3. Lady in Red (Chris DeBurgh)
4. The Greatest Love Of All (Whitney Houston)
5. Tomorrow (from Annie)

Five things I'd do as a Millionaire: for myself
1. Have a horse
2. Travel, travel, travel
3. Not feel bad about buying books
4. Have a house with a lake
5. Start a book shop like Meg Ryan in the movie "You've Got Mail"

Five things I'd do for others if I were a Millionaire
1. I'd adopt dogs that need rescuing
2. I'd start a fund for professional development for teachers wanting to go to various conferences.
3. I'd work with my district to start a model school
4. At my own school I'd start any afterschool enrichment program for my at risk kids- field trips, crafts, experiences they'd never had before, with transportation provided.
5. Free books for all!!!!!

Five Bad Habits
1. I vaccuum often- drives my family nuts!
2. Goodwill- do I need to say more girls?
3. I pick my nails
4. My bed must be made at night
5. If I take a bath I must clean it no matter how long it's been.

Five thing I'll never wear again
1. a bikini
2. maternity clothes
3. jelly shoes
4. turtlenecks
5. high waisted pants

Five favorite toys
1. Speak N-Spell
2. my books
3. my dolls including Marie and Donny Osmond Barbie (so cool!)
4. All things paper (being a waitress, schoolteacher, artist, writing, sending notes)
5. The woods beyond my house

Very fun! Thanks for tagging me!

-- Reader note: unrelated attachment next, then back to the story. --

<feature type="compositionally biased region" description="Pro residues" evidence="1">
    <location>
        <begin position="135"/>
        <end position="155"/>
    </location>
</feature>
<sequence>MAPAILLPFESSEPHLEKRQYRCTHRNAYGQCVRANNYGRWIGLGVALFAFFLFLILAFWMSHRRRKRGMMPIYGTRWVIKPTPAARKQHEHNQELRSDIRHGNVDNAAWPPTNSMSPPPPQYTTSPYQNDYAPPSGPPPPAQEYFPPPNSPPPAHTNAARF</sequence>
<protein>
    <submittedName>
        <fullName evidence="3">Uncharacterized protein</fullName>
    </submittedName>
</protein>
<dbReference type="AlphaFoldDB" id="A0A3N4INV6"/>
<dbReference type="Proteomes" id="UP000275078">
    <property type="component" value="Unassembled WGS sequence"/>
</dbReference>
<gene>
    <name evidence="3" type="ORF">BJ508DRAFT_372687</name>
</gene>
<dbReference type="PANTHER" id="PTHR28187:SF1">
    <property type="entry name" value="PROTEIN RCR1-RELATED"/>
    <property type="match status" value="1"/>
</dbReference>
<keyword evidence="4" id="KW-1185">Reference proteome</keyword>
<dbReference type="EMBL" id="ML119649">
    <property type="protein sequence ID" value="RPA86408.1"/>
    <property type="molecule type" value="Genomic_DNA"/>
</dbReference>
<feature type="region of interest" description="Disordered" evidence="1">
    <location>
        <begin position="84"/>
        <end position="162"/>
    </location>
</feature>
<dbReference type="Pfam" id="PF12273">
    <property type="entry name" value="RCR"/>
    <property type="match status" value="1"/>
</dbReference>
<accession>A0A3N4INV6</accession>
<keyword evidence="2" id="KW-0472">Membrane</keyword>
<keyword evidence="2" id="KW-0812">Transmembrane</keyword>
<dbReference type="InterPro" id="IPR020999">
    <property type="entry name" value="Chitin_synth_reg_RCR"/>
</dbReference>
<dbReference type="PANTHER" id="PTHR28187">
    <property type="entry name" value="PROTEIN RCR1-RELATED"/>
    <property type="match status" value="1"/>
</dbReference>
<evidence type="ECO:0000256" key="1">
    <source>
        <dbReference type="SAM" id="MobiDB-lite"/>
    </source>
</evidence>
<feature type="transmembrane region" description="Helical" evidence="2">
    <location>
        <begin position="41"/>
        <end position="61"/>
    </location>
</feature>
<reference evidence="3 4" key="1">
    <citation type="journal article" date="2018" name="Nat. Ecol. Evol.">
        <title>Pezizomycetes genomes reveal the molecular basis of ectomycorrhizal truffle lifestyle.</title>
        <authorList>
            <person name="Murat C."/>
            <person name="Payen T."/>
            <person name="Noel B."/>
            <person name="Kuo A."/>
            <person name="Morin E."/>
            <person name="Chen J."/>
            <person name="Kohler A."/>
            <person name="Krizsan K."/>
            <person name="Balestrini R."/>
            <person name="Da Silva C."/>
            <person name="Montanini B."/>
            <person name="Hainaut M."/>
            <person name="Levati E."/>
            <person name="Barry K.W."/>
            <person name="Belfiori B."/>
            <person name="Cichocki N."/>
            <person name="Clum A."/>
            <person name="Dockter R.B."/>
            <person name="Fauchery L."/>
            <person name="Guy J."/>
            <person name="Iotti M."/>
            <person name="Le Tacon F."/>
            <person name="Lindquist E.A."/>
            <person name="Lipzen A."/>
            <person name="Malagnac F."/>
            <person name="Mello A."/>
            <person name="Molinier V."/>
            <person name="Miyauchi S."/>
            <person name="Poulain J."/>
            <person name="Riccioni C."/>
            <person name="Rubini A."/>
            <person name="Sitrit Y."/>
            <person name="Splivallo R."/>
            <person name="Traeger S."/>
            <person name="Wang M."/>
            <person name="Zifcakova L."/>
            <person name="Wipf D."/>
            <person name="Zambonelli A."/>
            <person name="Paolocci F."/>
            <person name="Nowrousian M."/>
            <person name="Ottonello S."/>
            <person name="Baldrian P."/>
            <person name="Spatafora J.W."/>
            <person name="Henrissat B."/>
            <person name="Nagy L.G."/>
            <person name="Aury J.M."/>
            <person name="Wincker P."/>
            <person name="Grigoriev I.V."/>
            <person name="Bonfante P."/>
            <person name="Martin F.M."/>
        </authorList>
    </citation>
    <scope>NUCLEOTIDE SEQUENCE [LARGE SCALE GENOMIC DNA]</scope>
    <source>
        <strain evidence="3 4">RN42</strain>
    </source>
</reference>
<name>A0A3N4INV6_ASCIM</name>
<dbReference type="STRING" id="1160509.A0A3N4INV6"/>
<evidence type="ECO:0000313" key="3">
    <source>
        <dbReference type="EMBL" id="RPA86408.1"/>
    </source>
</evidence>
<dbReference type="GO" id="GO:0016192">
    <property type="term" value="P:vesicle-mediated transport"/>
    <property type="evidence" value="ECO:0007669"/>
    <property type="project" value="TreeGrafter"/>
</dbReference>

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Friday, June 22, 2007

Poetry Friday

Summertime Mommy
by Sarah Amick
"Relax, it's summertime," I hear myself say,
Irritated as I pick up the clutter of a crazy summer day;
flip flops, wet suits, children at play.
"Relax, it's summertime," I hear myself say,
As kids stay awak, at all hours of the night;
breakfast, lunch, let's just eat light.
"Relax, it's summertime," I hear myself say,
"I'm bored," two weeks in my children complain;
Play doh, Chutes N' Ladders, and a day filled with rain.
"Relax, it's summertime," I hear myself say,
Putting on my swimsuit, to go to the pool;
splashing, diving, and water that's cool.
"Relax, it's summertime," I hear myself say,
My kids filled with sugary treats, carried in a pack;
granola bars, fruit chews, an afternoon snack.
"Relax, it's summertime," I hear myself say,
Saddened in August buying new school supplies;
book bags, glue sticks, and my how time flies!
Check out Poetry Friday Round-up this week hosted by Cloudscome and read some great poetry!

Thursday, June 21, 2007

My Favorite Post